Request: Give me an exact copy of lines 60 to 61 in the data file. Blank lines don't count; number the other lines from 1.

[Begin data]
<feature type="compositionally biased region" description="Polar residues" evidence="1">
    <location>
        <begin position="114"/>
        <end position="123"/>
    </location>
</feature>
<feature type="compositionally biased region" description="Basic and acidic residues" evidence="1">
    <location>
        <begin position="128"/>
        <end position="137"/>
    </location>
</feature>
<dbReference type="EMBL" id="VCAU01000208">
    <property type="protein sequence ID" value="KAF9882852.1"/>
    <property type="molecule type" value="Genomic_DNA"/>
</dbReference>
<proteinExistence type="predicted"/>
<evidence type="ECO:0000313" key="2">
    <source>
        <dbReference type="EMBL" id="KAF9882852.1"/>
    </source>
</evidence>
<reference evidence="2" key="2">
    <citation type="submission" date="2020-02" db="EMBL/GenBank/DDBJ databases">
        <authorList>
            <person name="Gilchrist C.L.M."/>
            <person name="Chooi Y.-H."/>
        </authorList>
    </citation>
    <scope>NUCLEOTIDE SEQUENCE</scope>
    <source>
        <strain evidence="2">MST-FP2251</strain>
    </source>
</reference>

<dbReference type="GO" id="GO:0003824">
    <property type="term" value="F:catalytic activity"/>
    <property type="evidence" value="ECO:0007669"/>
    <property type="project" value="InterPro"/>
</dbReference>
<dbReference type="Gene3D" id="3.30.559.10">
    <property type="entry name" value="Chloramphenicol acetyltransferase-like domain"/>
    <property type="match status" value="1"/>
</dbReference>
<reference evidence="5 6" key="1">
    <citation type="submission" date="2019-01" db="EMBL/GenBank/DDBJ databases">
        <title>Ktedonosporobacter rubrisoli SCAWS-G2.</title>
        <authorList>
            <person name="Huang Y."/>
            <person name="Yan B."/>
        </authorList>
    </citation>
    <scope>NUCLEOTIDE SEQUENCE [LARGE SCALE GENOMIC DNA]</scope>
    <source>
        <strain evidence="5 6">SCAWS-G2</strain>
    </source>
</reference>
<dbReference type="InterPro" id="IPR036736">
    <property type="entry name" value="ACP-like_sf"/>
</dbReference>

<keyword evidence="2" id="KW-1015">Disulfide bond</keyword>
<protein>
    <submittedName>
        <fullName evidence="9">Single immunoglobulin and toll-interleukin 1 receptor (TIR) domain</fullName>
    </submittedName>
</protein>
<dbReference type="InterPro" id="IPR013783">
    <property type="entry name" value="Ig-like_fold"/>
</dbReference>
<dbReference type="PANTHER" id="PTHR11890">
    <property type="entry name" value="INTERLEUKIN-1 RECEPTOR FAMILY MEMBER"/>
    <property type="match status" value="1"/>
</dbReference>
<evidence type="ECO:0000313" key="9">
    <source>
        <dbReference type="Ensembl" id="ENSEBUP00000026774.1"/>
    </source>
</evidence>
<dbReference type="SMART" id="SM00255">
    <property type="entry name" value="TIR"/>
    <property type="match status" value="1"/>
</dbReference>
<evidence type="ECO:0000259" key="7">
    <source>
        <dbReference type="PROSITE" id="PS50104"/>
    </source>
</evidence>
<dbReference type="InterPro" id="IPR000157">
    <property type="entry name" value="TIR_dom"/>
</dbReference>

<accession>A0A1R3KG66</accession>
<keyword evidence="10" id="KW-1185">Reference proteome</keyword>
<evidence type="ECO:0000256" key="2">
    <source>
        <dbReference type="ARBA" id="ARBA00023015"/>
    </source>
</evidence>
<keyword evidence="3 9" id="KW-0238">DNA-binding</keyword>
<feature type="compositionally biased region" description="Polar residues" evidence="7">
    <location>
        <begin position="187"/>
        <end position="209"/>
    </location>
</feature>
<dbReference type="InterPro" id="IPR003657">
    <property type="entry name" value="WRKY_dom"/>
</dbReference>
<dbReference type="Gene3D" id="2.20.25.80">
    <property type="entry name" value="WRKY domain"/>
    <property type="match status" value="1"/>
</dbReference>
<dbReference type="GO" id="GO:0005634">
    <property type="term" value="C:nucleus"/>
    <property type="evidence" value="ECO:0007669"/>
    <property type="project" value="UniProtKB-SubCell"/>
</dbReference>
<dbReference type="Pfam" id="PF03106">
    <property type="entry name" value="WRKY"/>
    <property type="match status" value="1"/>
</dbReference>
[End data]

<keyword evidence="2" id="KW-1015">Disulfide bond</keyword>
<protein>